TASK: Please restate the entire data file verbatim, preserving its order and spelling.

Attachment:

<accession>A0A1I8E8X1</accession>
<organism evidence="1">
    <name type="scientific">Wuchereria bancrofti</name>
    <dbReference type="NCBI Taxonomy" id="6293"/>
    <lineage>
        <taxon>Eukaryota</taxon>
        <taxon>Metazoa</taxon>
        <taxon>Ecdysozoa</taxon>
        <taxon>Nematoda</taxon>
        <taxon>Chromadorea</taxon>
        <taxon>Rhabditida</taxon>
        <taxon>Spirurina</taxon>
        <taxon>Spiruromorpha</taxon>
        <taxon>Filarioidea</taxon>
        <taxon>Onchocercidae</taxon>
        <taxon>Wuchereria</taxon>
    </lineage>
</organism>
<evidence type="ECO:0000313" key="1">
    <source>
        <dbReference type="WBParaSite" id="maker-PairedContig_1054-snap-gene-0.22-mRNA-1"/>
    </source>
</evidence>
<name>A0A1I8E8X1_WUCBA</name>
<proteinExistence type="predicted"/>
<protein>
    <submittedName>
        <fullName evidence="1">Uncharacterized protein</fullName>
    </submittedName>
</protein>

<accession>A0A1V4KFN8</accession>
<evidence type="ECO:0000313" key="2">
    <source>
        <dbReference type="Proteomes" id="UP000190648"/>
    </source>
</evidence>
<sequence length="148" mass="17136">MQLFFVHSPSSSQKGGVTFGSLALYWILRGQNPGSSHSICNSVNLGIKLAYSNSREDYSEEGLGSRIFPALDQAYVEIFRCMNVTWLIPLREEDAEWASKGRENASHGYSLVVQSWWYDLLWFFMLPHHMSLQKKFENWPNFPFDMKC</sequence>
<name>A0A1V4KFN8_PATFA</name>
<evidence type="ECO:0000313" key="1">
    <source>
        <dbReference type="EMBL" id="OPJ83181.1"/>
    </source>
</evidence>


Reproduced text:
<accession>A0A1I8E8X1</accession>
<organism evidence="1">
    <name type="scientific">Wuchereria bancrofti</name>
    <dbReference type="NCBI Taxonomy" id="6293"/>
    <lineage>
        <taxon>Eukaryota</taxon>
        <taxon>Metazoa</taxon>
        <taxon>Ecdysozoa</taxon>
        <taxon>Nematoda</taxon>
        <taxon>Chromadorea</taxon>
        <taxon>Rhabditida</taxon>
        <taxon>Spirurina</taxon>
        <taxon>Spiruromorpha</taxon>
        <taxon>Filarioidea</taxon>
        <taxon>Onchocercidae</taxon>
        <taxon>Wuchereria</taxon>
    </lineage>
</organism>
<evidence type="ECO:0000313" key="1">
    <source>
        <dbReference type="WBParaSite" id="maker-PairedContig_1054-snap-gene-0.22-mRNA-1"/>
    </source>
</evidence>
<name>A0A1I8E8X1_WUCBA</name>
<proteinExistence type="predicted"/>
<protein>
    <submittedName>
        <fullName evidence="1">Uncharacterized protein</fullName>
    </submittedName>
</protein>

<accession>A0A1V4KFN8</accession>
<evidence type="ECO:0000313" key="2">
    <source>
        <dbReference type="Proteomes" id="UP000190648"/>
    </source>
</evidence>
<sequence length="148" mass="17136">MQLFFVHSPSSSQKGGVTFGSLALYWILRGQNPGSSHSICNSVNLGIKLAYSNSREDYSEEGLGSRIFPALDQAYVEIFRCMNVTWLIPLREEDAEWASKGRENASHGYSLVVQSWWYDLLWFFMLPHHMSLQKKFENWPNFPFDMKC</sequence>
<name>A0A1V4KFN8_PATFA</name>
<evidence type="ECO:0000313" key="1">
    <source>
        <dbReference type="EMBL" id="OPJ83181.1"/>
    </source>
</evidence>